This is Memorial Day weekend in the United States, a time to remember those in the military who have made the "ultimate sacrifice," giving their lives defending and protecting our freedom.
In this week's Scripture passage (Romans 5:1-11), we see that our Lord and Savior Jesus Christ also made the ultimate sacrifice on our behalf. However, his death bought a freedom even more precious than political freedom-- it was the freedom from sin and death.
The key verse is verse 8, which says, "But God demonstrates His own love for us in this: While we were still sinners, Christ died for us."
How can this be?? Is this really Noah, righteous man of God, giant of the faith? Drunk, passed out, naked, humiliated by his son? Why is this story here, and what does it show us about the roots of our redemption? If you've ever thought to yourself, "How could God ever love someone like me?" then you need to hear this.
Today we'll look at the story of Cain and Abel, and we'll ask three questions that will help us see this familiar story in a new way:
- 1) What do we learn about God's character? What is important to Him?
- 2) What do we learn about Cain, and about ourselves?
- 3) Where is Jesus in this story?
Simeon received the unique promise from God that he would not die until he had seen the Messiah with his own eyes. This song is his response to the fulfillment of that promise: the moment when he held the baby Jesus in his arms. One of the lyrics of his song is, to paraphrase, "Now I can die in peace." What would it be like to be to able to face death with that kind of contentment? The Bible tells us that if we are in Christ, we too can not only die in peace, but we can live in peace too!
Do you ever feel guilty because you aren't feeling as passionate about your relationship with God as you think you should? If so, then Psalm 132 will be a great encouragement to you. It will light a fire in your heart as you realize the lengths that God has gone to in order to be with you.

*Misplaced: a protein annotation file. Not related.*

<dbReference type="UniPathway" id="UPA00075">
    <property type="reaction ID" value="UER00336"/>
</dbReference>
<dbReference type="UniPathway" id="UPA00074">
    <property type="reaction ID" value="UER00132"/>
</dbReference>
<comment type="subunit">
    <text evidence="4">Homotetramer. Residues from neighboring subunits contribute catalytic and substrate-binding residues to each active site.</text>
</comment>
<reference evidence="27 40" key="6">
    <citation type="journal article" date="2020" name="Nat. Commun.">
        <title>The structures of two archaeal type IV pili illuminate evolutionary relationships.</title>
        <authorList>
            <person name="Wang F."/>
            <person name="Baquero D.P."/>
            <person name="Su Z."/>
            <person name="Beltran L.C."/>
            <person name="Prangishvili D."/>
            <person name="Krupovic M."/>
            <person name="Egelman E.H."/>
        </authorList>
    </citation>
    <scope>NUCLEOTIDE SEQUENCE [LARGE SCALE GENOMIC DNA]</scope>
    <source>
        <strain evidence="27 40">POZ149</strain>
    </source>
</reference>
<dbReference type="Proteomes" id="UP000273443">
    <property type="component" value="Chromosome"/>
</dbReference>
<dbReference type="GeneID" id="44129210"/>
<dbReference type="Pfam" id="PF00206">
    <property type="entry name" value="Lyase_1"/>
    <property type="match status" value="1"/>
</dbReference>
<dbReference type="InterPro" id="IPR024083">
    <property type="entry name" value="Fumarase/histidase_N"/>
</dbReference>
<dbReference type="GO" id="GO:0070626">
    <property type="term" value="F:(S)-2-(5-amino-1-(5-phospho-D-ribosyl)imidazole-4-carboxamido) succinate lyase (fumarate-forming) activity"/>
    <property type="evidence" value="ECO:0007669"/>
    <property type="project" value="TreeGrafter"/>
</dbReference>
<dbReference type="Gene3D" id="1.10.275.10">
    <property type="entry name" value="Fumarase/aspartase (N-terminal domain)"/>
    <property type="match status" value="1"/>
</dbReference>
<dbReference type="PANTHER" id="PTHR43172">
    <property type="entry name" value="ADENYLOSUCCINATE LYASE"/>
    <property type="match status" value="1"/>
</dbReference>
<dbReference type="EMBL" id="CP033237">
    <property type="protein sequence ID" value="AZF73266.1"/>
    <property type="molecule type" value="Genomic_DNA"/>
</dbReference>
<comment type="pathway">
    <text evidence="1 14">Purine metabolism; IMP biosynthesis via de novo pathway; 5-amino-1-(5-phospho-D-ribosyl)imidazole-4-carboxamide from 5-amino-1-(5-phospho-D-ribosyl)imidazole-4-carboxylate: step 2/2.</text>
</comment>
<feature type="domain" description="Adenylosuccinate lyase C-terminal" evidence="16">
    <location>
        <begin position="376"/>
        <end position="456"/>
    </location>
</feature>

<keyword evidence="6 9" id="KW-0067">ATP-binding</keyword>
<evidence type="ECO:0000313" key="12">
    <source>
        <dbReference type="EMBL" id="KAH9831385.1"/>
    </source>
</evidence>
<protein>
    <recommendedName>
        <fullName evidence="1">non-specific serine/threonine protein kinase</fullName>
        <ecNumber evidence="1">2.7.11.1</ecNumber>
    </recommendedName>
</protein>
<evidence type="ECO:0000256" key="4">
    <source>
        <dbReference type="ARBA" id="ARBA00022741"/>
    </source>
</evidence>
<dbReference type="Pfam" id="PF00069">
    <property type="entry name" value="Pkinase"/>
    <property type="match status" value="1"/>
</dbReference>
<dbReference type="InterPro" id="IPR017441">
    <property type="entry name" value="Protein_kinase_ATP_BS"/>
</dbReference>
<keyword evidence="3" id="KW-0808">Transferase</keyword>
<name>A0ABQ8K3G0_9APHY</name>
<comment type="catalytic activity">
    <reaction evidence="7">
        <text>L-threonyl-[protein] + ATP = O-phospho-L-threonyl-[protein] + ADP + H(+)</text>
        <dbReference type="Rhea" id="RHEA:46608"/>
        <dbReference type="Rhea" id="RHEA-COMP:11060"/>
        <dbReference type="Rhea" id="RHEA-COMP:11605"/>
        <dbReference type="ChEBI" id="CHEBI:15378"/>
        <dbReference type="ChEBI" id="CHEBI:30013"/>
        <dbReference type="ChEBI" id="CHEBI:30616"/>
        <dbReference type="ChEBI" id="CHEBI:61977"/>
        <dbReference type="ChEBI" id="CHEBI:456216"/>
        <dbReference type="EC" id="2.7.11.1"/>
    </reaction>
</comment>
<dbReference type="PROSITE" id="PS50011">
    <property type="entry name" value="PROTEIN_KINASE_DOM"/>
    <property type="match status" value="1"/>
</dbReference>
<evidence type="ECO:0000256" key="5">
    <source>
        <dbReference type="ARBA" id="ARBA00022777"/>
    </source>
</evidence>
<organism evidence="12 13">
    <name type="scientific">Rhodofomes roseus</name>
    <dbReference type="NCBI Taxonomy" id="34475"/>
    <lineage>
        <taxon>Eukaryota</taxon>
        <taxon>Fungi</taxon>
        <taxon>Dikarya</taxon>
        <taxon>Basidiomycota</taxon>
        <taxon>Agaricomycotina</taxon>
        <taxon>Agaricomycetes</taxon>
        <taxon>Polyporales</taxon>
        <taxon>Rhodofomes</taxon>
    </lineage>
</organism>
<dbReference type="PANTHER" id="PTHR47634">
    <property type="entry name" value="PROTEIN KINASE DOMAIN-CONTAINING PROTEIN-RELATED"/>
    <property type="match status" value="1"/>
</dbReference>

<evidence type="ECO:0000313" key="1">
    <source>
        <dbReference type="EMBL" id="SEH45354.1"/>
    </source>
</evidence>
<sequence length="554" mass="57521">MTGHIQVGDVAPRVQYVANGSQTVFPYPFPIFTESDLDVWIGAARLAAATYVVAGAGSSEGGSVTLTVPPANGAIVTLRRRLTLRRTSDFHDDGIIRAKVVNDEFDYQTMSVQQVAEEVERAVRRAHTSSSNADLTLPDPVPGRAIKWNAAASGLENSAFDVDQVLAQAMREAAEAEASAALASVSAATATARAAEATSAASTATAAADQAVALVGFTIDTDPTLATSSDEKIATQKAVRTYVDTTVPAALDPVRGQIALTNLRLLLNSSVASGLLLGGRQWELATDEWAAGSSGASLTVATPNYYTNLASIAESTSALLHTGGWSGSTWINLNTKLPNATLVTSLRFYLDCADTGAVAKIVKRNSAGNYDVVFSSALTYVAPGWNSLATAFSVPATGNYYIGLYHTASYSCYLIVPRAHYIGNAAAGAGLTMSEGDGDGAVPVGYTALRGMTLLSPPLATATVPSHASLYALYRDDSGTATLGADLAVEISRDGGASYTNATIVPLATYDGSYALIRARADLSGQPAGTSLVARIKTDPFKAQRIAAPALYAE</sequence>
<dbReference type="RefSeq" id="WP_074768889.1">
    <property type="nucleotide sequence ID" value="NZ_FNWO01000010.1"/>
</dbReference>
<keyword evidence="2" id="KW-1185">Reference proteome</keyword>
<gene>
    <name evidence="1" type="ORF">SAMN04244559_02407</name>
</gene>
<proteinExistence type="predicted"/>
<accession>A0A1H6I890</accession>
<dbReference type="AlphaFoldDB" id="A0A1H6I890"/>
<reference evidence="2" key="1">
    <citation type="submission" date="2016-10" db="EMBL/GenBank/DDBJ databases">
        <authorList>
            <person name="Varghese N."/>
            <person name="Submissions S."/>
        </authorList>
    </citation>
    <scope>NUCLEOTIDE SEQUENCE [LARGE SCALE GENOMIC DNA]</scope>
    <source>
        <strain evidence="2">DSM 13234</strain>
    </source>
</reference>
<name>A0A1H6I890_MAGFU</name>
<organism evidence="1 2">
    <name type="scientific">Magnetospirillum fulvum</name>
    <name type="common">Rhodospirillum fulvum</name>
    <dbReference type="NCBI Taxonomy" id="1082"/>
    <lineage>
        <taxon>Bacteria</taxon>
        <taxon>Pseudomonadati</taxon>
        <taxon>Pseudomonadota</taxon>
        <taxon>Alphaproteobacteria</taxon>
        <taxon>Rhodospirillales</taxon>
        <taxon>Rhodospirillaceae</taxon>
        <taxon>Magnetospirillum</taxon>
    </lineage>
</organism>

A couple of important questions Psalm 129 can help us answer:
- If God is righteous, why are these things happening to me?
- If God is righteous, how should I pray for people who hate God?
How often have you asked yourself, "Is there anything solid I can base my life upon?" There is enough uncertainty in this life to seriously threaten our sense of security. Just when you were about to give up, along comes Psalm 125 to remind us that if we've put our trust in Jesus, we have the permanence and immovability of a mountain. We're "The Unshakables!"
This Psalm is very short-- just 4 verses-- but it is packed with truth for us to learn about who God is. It will raise lots of questions for you, but the most important one is, "Who is on the throne of your heart?"
Today is all about why we do what we do. What motivates us at the deepest levels? When you think of your relationship to God, do you feel like you are His son or daughter, or do you feel more like a slave? In today's section of Galatians, Paul wants to let us know that if we are in Christ, then we are indeed sons and daughters of God. But that's not all!...
In the first chapter of Galatians, Paul has begun to build a very compelling case for why we must not distort the true gospel message. Here in chapter 2, he goes to great lengths to ensure that the integrity of the gospel remains intact. Why? For you and me!